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Fascinating Piece on Gertrude Stein’s Pro-Vichy Politics, ‘Innocence’ of Intellectuals
The Magazine of the National Endowment for the Humanities has a great piece up on the strangely pro-Vichy, quasi-Fascist politics of Gertrude Stein, written by Barbara Will, Stein scholar and professor of English at Dartmouth. Apparently, “Stein’s Vichy past has long been known to scholars of her work, if not to the public at large. In 1970, Stein’s biographer Richard Bridgman revealed not only that Stein was a fan of [Philippe] Pétain [head of state of the pro-Nazi collaborationist Vichy regime in France], but had even spent a good part of the war translating his speeches into English…” Furthermore:
[M]ost of Stein’s critics have given her a relatively free pass on her Vichy sympathies. Others have tried to ignore or justify equally inexplicable events: for example, Stein’s endorsement of Adolf Hitler for the Nobel Peace Prize in 1934, or her performance of the Hitler salute at his bunker in Berchtesgaden after the Allied victory in 1945. Until recently, in fact, the troublesome question of Stein’s politics didn’t really figure in debates over her legacy—as opposed, for example, to the vehement debates surrounding Mussolini supporter and modernist poet Ezra Pound.
Stein’s obvious vulnerability as a Jew in Vichy France—a regime that sent more than 75,000 Jews to concentration camps, of whom only 3 percent survived—explains some of this critical response. Even if we acknowledge that Stein was a Vichy propagandist, what right have we to condemn her for doing what she could to save herself in a terrifying situation? Hiding in plain sight might have been the best way to deflect attention away from herself. Given that many of Stein’s neighbors in the small southern town where she lived during the war were Pétainists makes this argument even more convincing. And the fact that Stein apparently joined her neighbors in supporting the French Resistance after 1943 further underscores these formative ties to her community.
On the other hand, we have no evidence to suggest that Gertrude Stein was anything but an enthusiastic supporter of the Vichy regime.
Will goes on to detail this support. She also recalls Janet Malcolm’s recent Two Lives, which “began raising crucial questions about the intersection between artistic modernism and political fascism.” Will explains that her own work on Stein and Bernard Faÿ (pronounced fah-ee), a Frenchman “who may have led her into the orbit of the Vichy regime,” looks to “[mine] the archives to find an exact historical context for this unlikely intersection.”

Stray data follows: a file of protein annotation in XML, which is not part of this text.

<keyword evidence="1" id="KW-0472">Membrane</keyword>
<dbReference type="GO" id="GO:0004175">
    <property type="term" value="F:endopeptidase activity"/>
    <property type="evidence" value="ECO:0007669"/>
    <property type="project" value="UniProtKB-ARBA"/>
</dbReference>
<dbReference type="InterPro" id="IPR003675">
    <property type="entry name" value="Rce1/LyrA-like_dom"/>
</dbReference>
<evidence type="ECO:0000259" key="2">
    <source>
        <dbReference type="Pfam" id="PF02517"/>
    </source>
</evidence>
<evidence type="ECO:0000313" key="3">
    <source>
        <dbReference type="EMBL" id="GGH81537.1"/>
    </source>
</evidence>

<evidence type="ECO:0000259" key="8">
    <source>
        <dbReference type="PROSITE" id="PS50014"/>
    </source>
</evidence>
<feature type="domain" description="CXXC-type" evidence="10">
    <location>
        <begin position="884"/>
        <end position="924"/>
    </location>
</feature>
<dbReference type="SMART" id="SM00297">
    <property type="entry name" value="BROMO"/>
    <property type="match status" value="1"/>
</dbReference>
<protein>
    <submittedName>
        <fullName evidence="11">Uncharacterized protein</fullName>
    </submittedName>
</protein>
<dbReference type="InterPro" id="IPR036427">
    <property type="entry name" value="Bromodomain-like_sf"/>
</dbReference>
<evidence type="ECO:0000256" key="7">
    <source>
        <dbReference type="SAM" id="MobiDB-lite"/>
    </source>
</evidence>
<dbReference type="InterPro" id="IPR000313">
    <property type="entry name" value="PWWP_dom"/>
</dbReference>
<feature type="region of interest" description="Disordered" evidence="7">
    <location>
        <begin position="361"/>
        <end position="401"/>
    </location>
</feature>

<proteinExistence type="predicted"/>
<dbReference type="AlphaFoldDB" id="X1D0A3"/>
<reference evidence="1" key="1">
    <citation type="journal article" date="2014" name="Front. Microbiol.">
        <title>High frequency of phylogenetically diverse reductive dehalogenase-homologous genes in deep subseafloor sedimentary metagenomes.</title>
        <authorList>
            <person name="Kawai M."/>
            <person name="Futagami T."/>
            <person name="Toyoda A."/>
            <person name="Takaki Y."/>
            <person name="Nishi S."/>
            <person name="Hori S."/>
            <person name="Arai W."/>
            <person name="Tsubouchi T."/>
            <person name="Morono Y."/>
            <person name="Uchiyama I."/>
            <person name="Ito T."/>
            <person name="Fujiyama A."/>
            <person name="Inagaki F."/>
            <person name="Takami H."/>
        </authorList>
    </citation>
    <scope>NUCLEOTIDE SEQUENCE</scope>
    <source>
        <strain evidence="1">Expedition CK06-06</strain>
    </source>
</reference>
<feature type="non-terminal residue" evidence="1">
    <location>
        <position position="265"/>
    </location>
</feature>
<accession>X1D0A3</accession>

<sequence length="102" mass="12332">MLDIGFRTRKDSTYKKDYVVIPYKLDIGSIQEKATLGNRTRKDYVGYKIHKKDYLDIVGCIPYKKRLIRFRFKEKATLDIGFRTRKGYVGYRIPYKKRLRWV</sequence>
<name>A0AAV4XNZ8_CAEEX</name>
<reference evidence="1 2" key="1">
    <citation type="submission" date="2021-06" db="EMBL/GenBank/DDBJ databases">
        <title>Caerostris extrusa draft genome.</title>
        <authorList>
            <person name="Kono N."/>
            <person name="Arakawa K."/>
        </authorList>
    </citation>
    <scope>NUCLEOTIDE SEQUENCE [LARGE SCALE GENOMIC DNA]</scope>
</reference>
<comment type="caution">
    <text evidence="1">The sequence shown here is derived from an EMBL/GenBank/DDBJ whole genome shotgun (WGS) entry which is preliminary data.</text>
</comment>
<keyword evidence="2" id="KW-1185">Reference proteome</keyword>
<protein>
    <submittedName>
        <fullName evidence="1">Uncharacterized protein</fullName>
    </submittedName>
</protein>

Faÿ’s central role in the Vichy regime undoubtedly had an effect upon Gertrude Stein’s fate during the Second World War. According to Faÿ himself, he prevailed upon Pétain to protect Stein and Toklas and to give them special dispensation to be left undisturbed during the war. Faÿ apparently secured perks like bread tickets and driving privileges for Stein, and possibly intervened when Stein’s name appeared on the third and final installment of the Nazi’s list of banned books in May 1943. Faÿ also stepped in—at the request of Picasso, who somehow knew exactly whom to contact—when the Nazis showed up at Stein’s apartment in Paris to seize her art collection (it was left undisturbed). In crucial ways, therefore, Faÿ was an indispensable friend to Stein during a period in which she was in considerable danger.
Why did Stein choose to stay in France during these dangerous times, when she was urged to leave both by American officials and by friends and members of her own family? As she explained it in “The Winner Loses,” an essay she wrote about the armistice and published in the Atlantic Monthly in November 1940, Stein was tempted to flee France for America but decided not to because of the assurances of local neighbors. Furthermore, she writes, “it would be awfully uncomfortable and I am fussy about my food.” In the same essay, Stein notes that she relied on prophecies and astrological signs to reassure her about the course of the war, most of which promised a swift German defeat. We can assume that Stein also understood something she never mentions in “The Winner Loses”—that her friendship with Faÿ would offer her a great deal of official protection during the regime.
However, Will continues, “[h]er Pétainism appears to have been a bit more complex than that of Bernard Faÿ. “And for Pound and Stein at least, the surging movements of European fascism promised a renascence of that old, idealized America.” Moreover, she asks, “So what? What do the political views of these and other great modernist thinkers have to do with their art or writing? Not much, we could say, in the case of someone like Stein, whose most experimental writing seems highly abstract, patently disconnected from views and opinions, or even from politics. Or maybe her political views, in fact, have a lot to do with her experimental writing…” Read the full piece here. It also calls out Wyndham Lewis, whose work and stance Frederic Jameson has criticized in terms of the “systematic ‘innocence’ of intellectuals that gives a free pass to those whose work we admire, regardless of the context in which it was written or its ultimate aim.”